Hawkeye Reporter

Hawkeye Reporter

Monday, March 30, 2020

Iowa economist defends farm relief payment amounts

Politics

By Zeta Cross | Feb 8, 2020

1599px soy bean pods
Wikimedia Commons

President Donald Trump’s $28 billion aid package to farmers has been likened to the 2010 Bush/Obama bailouts to the auto industry––but at twice the price. 

Chad Hart, an agricultural economist at Iowa State University, said the trade war with China has been a disaster for farmers. Hart likens the punitive Chinese tariffs to a massive flood or an extensive drought. 

“Most of the markets that I track for Iowa were off 15 percent to 25 percent,” Hart said. “That is a fairly large cut.” 

He said the political fight created economic damage and to rebalance it out, we need to create aid to farmers. The aid payments to farmers have precedent, he said. However, because they were caused by a trade war, that makes it somewhat unique.

“In terms of having ad-hoc disaster payments to agriculture, this is something that we have seen our government do several times before in the past. Usually it is in response to a natural disaster. This was the first real application of that type of aid because of a political decision,“ Hart said.

The trade war hurt farmers all across the country, so the aid package had to be huge.  

Hart said the impact of the damage to soybean farmers is very hard to measure. In a recent article in Bloomberg News, six economists gave widely different estimations of the impact the trade war had on soybean prices. Some said farmers got as much as double the compensation for their losses.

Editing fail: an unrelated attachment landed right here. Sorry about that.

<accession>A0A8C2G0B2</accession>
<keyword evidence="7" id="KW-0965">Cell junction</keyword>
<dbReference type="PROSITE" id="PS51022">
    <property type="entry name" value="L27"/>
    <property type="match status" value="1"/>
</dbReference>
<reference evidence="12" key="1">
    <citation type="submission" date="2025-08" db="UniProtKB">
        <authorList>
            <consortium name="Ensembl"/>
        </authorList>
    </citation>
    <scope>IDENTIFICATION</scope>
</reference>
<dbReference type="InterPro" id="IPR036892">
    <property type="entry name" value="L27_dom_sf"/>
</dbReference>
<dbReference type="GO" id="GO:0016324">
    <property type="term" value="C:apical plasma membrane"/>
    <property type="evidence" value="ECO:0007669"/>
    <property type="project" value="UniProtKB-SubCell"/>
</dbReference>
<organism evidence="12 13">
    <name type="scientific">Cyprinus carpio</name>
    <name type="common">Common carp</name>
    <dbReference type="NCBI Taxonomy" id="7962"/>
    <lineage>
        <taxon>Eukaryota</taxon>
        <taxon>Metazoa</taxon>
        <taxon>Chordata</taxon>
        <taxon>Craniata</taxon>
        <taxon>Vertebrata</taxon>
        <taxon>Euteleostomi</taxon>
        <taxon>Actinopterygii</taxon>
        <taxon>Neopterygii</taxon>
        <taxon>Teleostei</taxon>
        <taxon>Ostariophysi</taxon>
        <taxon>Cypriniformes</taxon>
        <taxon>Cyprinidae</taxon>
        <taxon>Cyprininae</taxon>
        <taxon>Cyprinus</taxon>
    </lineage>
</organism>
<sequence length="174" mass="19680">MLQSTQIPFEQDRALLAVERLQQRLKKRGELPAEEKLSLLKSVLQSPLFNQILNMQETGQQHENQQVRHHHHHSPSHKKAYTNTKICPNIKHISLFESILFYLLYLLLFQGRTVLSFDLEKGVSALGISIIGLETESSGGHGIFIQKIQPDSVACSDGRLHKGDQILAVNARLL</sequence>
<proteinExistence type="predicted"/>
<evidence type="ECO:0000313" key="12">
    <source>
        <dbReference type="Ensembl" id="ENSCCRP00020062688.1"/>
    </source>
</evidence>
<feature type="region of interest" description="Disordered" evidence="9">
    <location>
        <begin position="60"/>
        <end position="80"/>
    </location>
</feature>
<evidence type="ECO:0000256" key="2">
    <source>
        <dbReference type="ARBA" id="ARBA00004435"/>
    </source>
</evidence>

Hart said he believes the size of the payouts were equitable. 

“When you look at  the industry as a whole, the payments were roughly the same size as damage to farm incomes,” Hart said. “Everyday I can give you a different damage estimate because it continues to move."

The size of the massive farm bailout is increasingly coming under fire. 

Bloomberg reported that, thanks to the aid package, 2019 will be the best year for farm profits since 2013.

“Almost 40 percent of projected U.S. farm profits (in 2019) came from trade aid, disaster assistance, federal subsidies and insurance payments. With the extra aid, farmers will have their highest profits in six years, though still well below the $124 billion they netted in 2013, according to the agriculture department,” Bloomberg reported.

Going forward, Hart does not expect farmers to get a third relief payment. He said things are getting better. 

“If you listen to the President and Secretary Perdue, they believe it is unlikely that there will be a third set of trade aid payments to farmers here in 2020. There’s been some recovery. We’ve seen prices improve. The idea under the Phase 1 trade deal is that we are going to see China purchase significantly more agricultural products from the US and that should lead to even more improvement as we move over the next two years.”

On Thursday, China announced the the first round of tariff cuts by China since the China and the U.S. signed a Phase 1 trade deal on Jan. 15, Reuters reported. On Feb. 14, total tariffs on soybeans will fall to 27.5 percent from 30 percent, Reuters said. 

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